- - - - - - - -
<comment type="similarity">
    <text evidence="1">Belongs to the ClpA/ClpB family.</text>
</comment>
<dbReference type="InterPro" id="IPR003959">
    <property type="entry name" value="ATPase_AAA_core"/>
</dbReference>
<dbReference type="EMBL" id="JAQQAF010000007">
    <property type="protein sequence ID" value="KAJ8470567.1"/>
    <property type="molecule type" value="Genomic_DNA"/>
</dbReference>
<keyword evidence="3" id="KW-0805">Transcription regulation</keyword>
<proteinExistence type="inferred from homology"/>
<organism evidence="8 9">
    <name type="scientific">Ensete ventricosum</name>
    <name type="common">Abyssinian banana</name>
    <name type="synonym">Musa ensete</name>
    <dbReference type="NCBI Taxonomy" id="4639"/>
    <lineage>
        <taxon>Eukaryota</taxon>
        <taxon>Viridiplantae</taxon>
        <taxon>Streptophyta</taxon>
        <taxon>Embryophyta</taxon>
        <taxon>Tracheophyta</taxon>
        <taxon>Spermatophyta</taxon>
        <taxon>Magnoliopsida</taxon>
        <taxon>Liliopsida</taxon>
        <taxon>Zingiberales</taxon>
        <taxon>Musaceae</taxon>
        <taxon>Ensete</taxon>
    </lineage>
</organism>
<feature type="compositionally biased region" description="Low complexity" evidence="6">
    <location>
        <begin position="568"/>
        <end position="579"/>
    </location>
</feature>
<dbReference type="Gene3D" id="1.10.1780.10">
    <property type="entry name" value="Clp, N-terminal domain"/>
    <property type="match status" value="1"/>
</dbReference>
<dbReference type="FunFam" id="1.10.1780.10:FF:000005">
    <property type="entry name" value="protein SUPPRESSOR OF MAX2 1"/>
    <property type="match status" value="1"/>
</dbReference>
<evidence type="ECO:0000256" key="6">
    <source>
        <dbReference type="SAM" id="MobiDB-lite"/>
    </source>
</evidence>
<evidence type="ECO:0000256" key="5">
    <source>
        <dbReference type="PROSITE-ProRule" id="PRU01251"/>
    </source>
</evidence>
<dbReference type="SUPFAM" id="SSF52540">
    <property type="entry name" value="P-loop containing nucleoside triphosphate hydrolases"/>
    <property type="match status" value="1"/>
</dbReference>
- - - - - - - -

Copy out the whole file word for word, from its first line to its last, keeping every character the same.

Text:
<comment type="similarity">
    <text evidence="1">Belongs to the ClpA/ClpB family.</text>
</comment>
<dbReference type="InterPro" id="IPR003959">
    <property type="entry name" value="ATPase_AAA_core"/>
</dbReference>
<dbReference type="EMBL" id="JAQQAF010000007">
    <property type="protein sequence ID" value="KAJ8470567.1"/>
    <property type="molecule type" value="Genomic_DNA"/>
</dbReference>
<keyword evidence="3" id="KW-0805">Transcription regulation</keyword>
<proteinExistence type="inferred from homology"/>
<organism evidence="8 9">
    <name type="scientific">Ensete ventricosum</name>
    <name type="common">Abyssinian banana</name>
    <name type="synonym">Musa ensete</name>
    <dbReference type="NCBI Taxonomy" id="4639"/>
    <lineage>
        <taxon>Eukaryota</taxon>
        <taxon>Viridiplantae</taxon>
        <taxon>Streptophyta</taxon>
        <taxon>Embryophyta</taxon>
        <taxon>Tracheophyta</taxon>
        <taxon>Spermatophyta</taxon>
        <taxon>Magnoliopsida</taxon>
        <taxon>Liliopsida</taxon>
        <taxon>Zingiberales</taxon>
        <taxon>Musaceae</taxon>
        <taxon>Ensete</taxon>
    </lineage>
</organism>
<feature type="compositionally biased region" description="Low complexity" evidence="6">
    <location>
        <begin position="568"/>
        <end position="579"/>
    </location>
</feature>
<dbReference type="Gene3D" id="1.10.1780.10">
    <property type="entry name" value="Clp, N-terminal domain"/>
    <property type="match status" value="1"/>
</dbReference>
<dbReference type="FunFam" id="1.10.1780.10:FF:000005">
    <property type="entry name" value="protein SUPPRESSOR OF MAX2 1"/>
    <property type="match status" value="1"/>
</dbReference>
<evidence type="ECO:0000256" key="6">
    <source>
        <dbReference type="SAM" id="MobiDB-lite"/>
    </source>
</evidence>
<evidence type="ECO:0000256" key="5">
    <source>
        <dbReference type="PROSITE-ProRule" id="PRU01251"/>
    </source>
</evidence>
<dbReference type="SUPFAM" id="SSF52540">
    <property type="entry name" value="P-loop containing nucleoside triphosphate hydrolases"/>
    <property type="match status" value="1"/>
</dbReference>